Presenter: Greta de la Montagne, RH (AHG)
2.0 general CEUs approved by OBNM
Herbal First Aid takes advantage of widely available materials such as kitchen spices, weeds and wild plants. Knowing which useful remedies are often close at hand can be empowering to communities, especially those facing economic challenges, a catastrophic natural disaster, or just simply those who wish to live closer to the earth and focus on resilience and self-sufficiency. This class covers basic herbal first aid skills and assessment tools gathered from Greta’s 26+ years of herbal first aid and healthcare practice.
Botanical Medications of CNS Diseases: Dementia, Epilepsy and Cerebral Vascular Disease
Presenter: Jillian Stansbury, ND
2.0 CEUs (0.5 pharmacy and 1.5 general) for NDs approved by OBNM
This session will investigate inflammatory and oxidative stressors that contribute to central nervous system diseases, and botanical influences on circulation, neuroprotection and cerebrovascular circulation. We will delve into molecular research on neurotransmitters, herbal mechanisms of action, and clinical trials to best review the evidence for using herbs to treat central nervous system diseases.
Culture is Medicine
Presenter: Gary Ferguson, ND
2.0 cultural competency CEUs approved by OBNMMany of our natural healing approaches have a deep connection to indigenous cultures around the world. As we examine the cultural roots of these modalities, as we deepen our understanding of the contexts from which our medicines come, we deepen both our understanding and practice of these healing agents and techniques. In this workshop, we will dialogue around the healing plants along with the stories and ceremonies that go with them from the indigenous cultures of the North. We will cover the origins of blockbuster drugs like Tamoxifen, whose analog is from Taxus brevifolia (Pacific Yew), and how intellectual property in the future of medicines from plants is being handled differently than in the past.
2.0 CEUs (0.5 pharmacy and 1.5 general) for NDs approved by OBNM
This addiction primer reviews concepts in the field of addiction and herbal intervention. We will begin to review past and current conceptualizations of addiction and addictive behavior. Going beyond the idea of addiction as solely patterns of over use, we will review key ideas and frameworks such as safety, tissue dependence and harm reduction. With a solid understanding of addiction and behavior, we will review an addiction materia medica and go in depth to look at our plant allies in the realm of addiction.
Other classes by Lydia: That Gut Feeling (2.0 general CEUs for NDs approved by OBNM)
Fever generally has a series of distinct stages, the early stage when the temperature is rising, a middle stage when the temperature is at its peak, an intermittent stage when it fluctuates, and finally, a period of recovery after the fever has passed. Individual herbs and complex formulation should be selected according to the presenting symptoms in the different stages. We will cover differentials in herbal actions and materia medica and describe formulation strategies to address the different stages of fever.
Many herbs can be used to support a person with cancer – well researched options include turmeric, green tea, medicinal mushrooms and adaptogens. However, less frequently used are the cytotoxic herbs that target cancer cells directly. These are often drop-dose herbs with significant risks and side effects, but are also some our most useful materia medica in treating cancer. Knowing when and how to use these herbs, understanding their complex phyto-pharmacology and risk profiles, and their constitutional indications can significantly improve clinical outcomes. Specific discussion includes herb / drug interactions and combining herbs safely with chemotherapy. Botanical remedies discussed include: Artemisia annua, Podophylum peltatum, Taxus brevifolia, Asimina triloba, Camptotheca acuminata, Phytolacca sp., Chelidonium majus, Thuja occidentalis.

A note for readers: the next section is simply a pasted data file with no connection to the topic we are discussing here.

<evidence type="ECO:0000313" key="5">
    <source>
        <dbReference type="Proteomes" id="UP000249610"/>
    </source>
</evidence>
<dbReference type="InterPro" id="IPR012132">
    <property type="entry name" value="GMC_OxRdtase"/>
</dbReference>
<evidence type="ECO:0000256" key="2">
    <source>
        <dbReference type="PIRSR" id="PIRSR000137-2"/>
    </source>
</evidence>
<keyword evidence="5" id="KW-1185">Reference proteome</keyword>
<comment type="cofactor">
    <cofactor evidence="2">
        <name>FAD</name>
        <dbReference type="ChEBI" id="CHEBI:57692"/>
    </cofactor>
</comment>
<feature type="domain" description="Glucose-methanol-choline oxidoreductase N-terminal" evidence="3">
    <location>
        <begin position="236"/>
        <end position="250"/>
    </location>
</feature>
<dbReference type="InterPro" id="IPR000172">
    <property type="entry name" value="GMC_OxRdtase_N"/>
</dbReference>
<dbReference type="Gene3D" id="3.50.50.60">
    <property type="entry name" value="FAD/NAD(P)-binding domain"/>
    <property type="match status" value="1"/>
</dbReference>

The number of people suffering from chronic back pain in this country is staggering. Chronic pain has far-reaching impact on all aspects of wellness, deeply affecting the spirit as well as the body. Conventional treatment usually involves strong pain killers and surgery. Both of these approaches come with significant side effects and risks, and often do not yield the relief they promise. The world of plant medicines offers another avenue to address these injuries, sometimes providing radical benefits in restoring wellness to beleaguered backs. Herbalist Jim McDonald will share his experiences using plants to address back and joint injuries, emphasizing the underlying patterns and imbalances too often left unaddressed.
Using a case of a 2-year old girl with gastritis and rheumatoid arthritis caused by medication overuse, we’ll springboard into the impact of diet, lifestyle, and medical interventions on kids’ health, and how to prevent and reverse allergies, eczema, asthma, and autoimmune conditions.
Weeds are despised, poisoned and known for creating significant environmental damage. We spend billions of dollars and endless work hours in our attempts to eradicate them, while damaging our environment further by spraying toxic herbicides. What if there was a way to reduce their spread without dangerous chemicals that also provided people (and animals) with time-tested medicines to cure our ills? In this class we explore the medicinal use of common aggressive weeds and how they are used in other cultures (TCM, Ayurveda, TEM) as effective remedies. By encouraging the use of these plants we provide environmental benefits, reduce pressure on over-harvested indigenous herbs and have an almost endless source of fresh, potent and effective medicinal plants growing in our gardens, backyards, farm fields and forests.